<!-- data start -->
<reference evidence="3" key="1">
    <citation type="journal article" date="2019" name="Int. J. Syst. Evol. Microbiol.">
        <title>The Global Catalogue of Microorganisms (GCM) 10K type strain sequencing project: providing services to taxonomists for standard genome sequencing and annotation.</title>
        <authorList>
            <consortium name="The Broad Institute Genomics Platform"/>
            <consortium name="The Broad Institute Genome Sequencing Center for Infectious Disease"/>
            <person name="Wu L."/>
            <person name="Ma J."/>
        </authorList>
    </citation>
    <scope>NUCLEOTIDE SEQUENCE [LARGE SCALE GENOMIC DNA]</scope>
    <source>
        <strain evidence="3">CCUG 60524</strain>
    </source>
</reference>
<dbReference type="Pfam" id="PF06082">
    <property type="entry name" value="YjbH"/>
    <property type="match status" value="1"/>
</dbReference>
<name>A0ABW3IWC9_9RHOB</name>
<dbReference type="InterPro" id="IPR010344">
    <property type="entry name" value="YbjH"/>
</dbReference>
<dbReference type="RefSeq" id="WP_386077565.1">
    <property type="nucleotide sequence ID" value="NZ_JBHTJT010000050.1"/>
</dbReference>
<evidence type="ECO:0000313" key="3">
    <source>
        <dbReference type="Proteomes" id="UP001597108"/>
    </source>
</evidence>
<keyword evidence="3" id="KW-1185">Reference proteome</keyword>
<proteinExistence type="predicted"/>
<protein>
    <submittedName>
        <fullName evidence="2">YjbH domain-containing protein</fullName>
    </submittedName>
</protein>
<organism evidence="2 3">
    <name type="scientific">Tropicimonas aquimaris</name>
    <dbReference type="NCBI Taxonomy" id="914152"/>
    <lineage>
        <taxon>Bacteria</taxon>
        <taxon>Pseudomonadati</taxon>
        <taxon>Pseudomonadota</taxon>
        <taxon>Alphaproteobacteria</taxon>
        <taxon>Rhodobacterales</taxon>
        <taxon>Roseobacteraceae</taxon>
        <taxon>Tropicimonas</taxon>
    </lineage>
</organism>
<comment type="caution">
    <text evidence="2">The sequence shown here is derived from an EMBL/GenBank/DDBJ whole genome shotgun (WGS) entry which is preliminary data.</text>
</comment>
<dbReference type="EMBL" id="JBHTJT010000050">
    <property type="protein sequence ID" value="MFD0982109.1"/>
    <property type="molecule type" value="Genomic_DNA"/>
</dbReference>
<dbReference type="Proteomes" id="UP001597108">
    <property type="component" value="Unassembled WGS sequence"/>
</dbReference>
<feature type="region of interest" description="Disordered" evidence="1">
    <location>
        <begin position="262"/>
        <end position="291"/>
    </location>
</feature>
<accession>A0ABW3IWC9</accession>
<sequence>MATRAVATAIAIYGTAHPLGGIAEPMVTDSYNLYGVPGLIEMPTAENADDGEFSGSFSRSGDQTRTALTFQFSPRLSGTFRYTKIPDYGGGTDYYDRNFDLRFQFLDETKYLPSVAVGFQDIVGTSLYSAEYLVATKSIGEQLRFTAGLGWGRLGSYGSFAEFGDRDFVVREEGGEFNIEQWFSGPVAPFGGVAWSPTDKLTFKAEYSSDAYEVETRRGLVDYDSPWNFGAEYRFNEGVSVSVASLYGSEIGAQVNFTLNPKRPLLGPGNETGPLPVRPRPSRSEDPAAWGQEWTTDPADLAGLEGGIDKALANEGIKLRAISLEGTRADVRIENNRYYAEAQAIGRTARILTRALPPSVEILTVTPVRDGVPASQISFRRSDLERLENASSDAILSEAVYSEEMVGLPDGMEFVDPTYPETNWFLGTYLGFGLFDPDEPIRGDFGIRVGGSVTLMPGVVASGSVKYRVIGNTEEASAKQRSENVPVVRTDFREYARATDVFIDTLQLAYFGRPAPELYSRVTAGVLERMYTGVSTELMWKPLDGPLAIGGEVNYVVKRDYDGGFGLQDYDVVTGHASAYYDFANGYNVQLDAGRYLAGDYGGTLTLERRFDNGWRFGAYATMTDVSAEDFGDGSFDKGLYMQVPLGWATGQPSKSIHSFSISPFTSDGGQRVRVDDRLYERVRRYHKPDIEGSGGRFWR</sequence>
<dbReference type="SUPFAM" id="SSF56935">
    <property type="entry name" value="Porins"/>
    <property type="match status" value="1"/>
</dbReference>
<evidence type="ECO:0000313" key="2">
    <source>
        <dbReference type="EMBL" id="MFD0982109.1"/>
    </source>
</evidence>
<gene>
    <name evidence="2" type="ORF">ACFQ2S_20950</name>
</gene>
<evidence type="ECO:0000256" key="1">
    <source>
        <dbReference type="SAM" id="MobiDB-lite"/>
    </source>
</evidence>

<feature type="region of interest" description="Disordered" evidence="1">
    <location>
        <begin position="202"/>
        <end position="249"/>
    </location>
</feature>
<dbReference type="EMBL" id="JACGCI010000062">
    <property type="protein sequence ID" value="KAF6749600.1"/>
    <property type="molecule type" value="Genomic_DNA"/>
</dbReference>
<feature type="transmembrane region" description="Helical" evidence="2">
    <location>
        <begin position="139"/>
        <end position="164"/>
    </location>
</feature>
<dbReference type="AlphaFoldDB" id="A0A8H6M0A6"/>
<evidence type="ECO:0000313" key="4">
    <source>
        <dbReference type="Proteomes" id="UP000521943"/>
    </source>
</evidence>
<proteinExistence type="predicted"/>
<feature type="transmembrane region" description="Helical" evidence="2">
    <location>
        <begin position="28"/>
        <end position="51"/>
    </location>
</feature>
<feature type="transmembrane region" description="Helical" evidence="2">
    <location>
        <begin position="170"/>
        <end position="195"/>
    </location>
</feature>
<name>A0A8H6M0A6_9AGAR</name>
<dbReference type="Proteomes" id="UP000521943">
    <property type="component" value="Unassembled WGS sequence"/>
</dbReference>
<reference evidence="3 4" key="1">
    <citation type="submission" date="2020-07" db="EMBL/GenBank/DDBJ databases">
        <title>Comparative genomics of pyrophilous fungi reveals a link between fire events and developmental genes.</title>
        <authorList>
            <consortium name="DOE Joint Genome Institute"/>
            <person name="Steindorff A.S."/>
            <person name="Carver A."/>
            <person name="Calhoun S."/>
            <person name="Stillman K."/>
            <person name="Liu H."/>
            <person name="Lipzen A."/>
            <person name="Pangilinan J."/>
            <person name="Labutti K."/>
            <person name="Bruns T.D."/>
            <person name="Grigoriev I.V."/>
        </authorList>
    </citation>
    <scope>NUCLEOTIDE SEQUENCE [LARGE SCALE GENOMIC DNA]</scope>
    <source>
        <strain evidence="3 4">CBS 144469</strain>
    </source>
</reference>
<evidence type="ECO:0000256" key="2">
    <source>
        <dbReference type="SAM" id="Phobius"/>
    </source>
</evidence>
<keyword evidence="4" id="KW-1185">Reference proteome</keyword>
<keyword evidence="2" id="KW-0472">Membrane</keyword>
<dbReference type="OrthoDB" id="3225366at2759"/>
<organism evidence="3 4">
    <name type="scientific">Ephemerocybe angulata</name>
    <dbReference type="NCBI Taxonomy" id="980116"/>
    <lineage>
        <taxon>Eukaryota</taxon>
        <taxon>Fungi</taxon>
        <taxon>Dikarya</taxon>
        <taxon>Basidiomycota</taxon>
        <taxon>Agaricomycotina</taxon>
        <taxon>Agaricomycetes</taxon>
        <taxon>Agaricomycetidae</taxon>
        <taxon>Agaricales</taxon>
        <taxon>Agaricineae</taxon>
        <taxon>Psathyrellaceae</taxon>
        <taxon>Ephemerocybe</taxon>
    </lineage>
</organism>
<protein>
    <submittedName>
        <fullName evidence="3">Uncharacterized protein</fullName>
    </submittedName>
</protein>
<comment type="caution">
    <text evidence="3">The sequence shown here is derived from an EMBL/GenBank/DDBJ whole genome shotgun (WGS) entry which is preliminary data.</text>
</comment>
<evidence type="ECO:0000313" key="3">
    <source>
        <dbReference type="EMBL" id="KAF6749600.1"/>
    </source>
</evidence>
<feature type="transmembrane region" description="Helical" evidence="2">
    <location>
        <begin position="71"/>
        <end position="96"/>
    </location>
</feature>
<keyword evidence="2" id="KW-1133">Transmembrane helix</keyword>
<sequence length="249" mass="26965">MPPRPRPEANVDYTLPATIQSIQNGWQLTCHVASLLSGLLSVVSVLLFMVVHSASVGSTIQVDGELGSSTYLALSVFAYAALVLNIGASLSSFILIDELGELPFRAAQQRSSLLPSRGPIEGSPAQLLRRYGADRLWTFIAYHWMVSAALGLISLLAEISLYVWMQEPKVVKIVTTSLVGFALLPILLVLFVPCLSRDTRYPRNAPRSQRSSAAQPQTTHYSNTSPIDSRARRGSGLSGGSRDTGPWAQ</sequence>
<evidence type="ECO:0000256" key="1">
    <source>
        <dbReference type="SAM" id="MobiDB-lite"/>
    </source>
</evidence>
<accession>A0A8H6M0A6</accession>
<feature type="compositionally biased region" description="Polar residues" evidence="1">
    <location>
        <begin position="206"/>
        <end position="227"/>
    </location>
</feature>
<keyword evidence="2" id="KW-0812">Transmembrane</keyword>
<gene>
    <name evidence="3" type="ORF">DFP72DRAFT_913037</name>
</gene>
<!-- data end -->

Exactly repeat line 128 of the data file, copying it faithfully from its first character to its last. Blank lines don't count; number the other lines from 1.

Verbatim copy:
        <title>Comparative genomics of pyrophilous fungi reveals a link between fire events and developmental genes.</title>